Burn Notice is off to a good start. The pilot presented a fairly lightweight spy yarn of the James Bond variety (complete with the requisite bikini-clad eye candy, thanks to the Miami setting), something we haven’t seen on the small screen since Alias went off the air. I wasn’t immediately drawn to leading man Jeffrey Donovan as "burned" spy Michael Westen (his Agency cut him loose with no explanation, hence the "burn notice"), but he grew on me by the end of the pilot. There’s a lot of voice-over, but it’s peppered with some nice, dry humor and the sort of spy advice that sounds just plausible enough to make it compelling. Some of it makes a lot of sense, like pointing out that bathrooms are good places to fight people because of all their hard surfaces, while other bits (recommending you grab a yogurt out of the fridge if you break into someone’s house so you can look like you belong) seem dreamed up by a writer who wanted it to sound good. But, unless you give it too much thought, it does sound good, and that’s all that really matters. It presents spying and cons as a procedural, but keeps it all fun.
Like Mission: Impossible and Alias, it’s as much a con show as a spy show. "A spy is just a criminal with a government paycheck," says Michael’s sometime paramour Fiona (Gabrielle Anwar, whose prior spy pedigree includes the femme fatale role in If Looks Could Kill!). Of course Fiona is a former IRA operative, so her moral compass may be a little out of whack. And since the main characters are all ex-spies, who don’t receive government paychecks anymore, I guess that makes them all criminals! But Michael is certainly a well-meaning criminal, sort of a Robin Hood figure. His delivery may be cool and off-handed, and he does his best to remain removed, but in each episode so far he’s ended up helping the weak and preyed-upon for very little compensation. In fact, his clients are so weak and helpless (an old woman bilked out of her life savings, a single immigrant father trying to raise a kid and make an honest buck) it borders on the sappy... but Donovan’s wry comments always pull us back from the edge, fortunately. Just when the single-father’s bullied son risks becoming too precious, he presents Michael with a comically violent drawing of him spraying bad guys with bullets, to which the ex-spy only says, "You really want me to shoot somebody, don’t you, kid?"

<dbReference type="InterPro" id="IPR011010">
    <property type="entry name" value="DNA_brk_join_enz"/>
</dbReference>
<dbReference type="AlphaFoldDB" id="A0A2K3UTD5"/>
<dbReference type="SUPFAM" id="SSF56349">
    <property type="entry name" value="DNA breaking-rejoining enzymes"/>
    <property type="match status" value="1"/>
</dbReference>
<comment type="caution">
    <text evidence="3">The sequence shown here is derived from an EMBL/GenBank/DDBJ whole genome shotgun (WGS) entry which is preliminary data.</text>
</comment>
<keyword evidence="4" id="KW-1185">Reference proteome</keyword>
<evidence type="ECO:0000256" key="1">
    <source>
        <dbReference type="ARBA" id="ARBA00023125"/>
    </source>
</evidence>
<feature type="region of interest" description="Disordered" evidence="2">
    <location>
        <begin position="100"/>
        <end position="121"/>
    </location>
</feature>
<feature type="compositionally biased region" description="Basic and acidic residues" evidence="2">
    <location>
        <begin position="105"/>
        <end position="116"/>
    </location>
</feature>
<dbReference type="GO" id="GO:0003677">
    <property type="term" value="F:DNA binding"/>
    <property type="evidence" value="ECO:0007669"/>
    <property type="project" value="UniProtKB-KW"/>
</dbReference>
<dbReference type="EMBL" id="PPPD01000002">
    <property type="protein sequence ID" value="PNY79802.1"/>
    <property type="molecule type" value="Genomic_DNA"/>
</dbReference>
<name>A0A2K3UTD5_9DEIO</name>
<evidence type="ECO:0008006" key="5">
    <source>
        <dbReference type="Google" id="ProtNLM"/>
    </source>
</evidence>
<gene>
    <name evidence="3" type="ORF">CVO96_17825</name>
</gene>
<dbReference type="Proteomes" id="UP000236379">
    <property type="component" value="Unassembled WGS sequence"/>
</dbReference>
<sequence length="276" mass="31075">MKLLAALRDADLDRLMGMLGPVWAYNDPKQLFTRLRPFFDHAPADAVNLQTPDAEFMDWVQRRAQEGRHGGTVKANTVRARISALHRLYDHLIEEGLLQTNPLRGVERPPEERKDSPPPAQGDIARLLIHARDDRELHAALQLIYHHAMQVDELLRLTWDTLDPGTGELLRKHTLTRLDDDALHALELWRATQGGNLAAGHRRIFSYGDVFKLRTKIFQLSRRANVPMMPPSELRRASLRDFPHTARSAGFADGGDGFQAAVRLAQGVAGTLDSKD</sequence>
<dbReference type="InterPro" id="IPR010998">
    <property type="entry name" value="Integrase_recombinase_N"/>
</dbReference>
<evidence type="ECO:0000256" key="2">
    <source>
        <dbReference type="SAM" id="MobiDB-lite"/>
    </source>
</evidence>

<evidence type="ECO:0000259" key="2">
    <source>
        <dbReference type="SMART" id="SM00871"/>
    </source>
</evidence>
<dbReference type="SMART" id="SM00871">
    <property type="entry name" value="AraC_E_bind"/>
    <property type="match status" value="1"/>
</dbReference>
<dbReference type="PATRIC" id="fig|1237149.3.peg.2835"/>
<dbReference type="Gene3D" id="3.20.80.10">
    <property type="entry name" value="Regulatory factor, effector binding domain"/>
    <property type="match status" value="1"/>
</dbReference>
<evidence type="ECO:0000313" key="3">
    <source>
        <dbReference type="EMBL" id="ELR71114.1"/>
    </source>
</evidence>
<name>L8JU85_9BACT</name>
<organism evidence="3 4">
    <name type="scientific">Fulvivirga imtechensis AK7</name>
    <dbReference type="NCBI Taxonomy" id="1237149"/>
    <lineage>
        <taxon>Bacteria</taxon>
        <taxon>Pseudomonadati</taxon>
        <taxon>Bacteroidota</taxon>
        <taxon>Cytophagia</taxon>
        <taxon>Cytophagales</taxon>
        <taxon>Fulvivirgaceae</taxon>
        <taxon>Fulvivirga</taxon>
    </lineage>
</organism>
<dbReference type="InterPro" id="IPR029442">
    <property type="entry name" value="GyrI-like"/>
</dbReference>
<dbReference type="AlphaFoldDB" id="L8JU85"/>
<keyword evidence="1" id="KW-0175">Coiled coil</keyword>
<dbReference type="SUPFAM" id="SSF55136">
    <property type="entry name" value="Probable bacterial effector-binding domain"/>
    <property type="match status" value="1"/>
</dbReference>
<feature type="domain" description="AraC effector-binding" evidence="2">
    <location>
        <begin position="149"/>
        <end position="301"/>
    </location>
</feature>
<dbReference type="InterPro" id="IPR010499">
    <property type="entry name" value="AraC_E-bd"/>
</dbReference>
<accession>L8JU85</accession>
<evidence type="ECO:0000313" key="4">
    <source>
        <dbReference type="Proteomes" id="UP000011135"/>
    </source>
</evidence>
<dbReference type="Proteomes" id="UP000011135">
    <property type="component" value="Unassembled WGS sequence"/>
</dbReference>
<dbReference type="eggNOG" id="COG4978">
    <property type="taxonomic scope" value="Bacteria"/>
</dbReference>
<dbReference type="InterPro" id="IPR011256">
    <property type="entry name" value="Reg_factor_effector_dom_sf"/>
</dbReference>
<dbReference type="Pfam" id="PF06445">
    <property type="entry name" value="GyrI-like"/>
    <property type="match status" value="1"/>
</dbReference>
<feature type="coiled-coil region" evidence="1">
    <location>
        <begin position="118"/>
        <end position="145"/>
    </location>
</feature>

Michael does shoot people, but rarely kills them. There’s enough gunplay to be exciting, but not enough serious violence to mar the show’s light tone. (Even on Alias the heroes rarely killed anyone, always loading their guns with some sort of "stun" bullets or something!) For example, it’s a joy to watch him repeatedly disarm (ala The Maltese Falcon) a local drug dealer and then use his vastly superior training to put him out of business.
The problem with the first episode was that it didn’t really give the supporting cast enough to do. They’re all basically comic relief, with Fiona being an oversexed, Xenia Onatopp type for whom "violence is foreplay" (not for Michael), Michael’s slightly overbearing, hypochondriac mom, Madeline (Sharon Gless, blessedly much better here than she was in The State Within!) being a mild annoyance and his ally and fellow former agent Sam (Bruce Campbell) always eating or drinking in every scene he’s in.
Fortunately the second episodes rectifies this problem, and gives them all more to do. Madeline is worked better into the story, since she has some information Michael wants pertinent to his burn notice, and she’s humanized more in their interactions rather than being just a caricature. The same goes for Sam and Fi, who benefit greatly by being teamed up together and bickering the whole time. Campbell still seems underused, given his extraordinary comic gifts, but it looks like we’ll be seeing him do a lot more as the series progresses. Fiona’s homicidal streak is played again to good comic effect when she’s tasked to install a device on a con artist’s car that will neutralize it at the touch of a button, and instead she rigs a bomb. ("That will neutralize it!" she argues.)
Burn Notice debuted two weeks ago to solid ratings, and accomplished the highly impressive feat of actually improving upon its debut in Week Two! (Usually even the biggest shows decline after the premiere.) So hopefully we’ll be seeing a lot more of Burn Notice. If the quality remains, I’ll definitely be along for the ride. Plus, I’m intrigued by the ongoing storyline. While every episode is pretty much stand-alone, Michael’s quest to discover who burned him and why is compelling. It’s really nice to have a fun weekly spy series to tune into again (as opposed to the overly-intense sturm und drang of 24 or MI-5).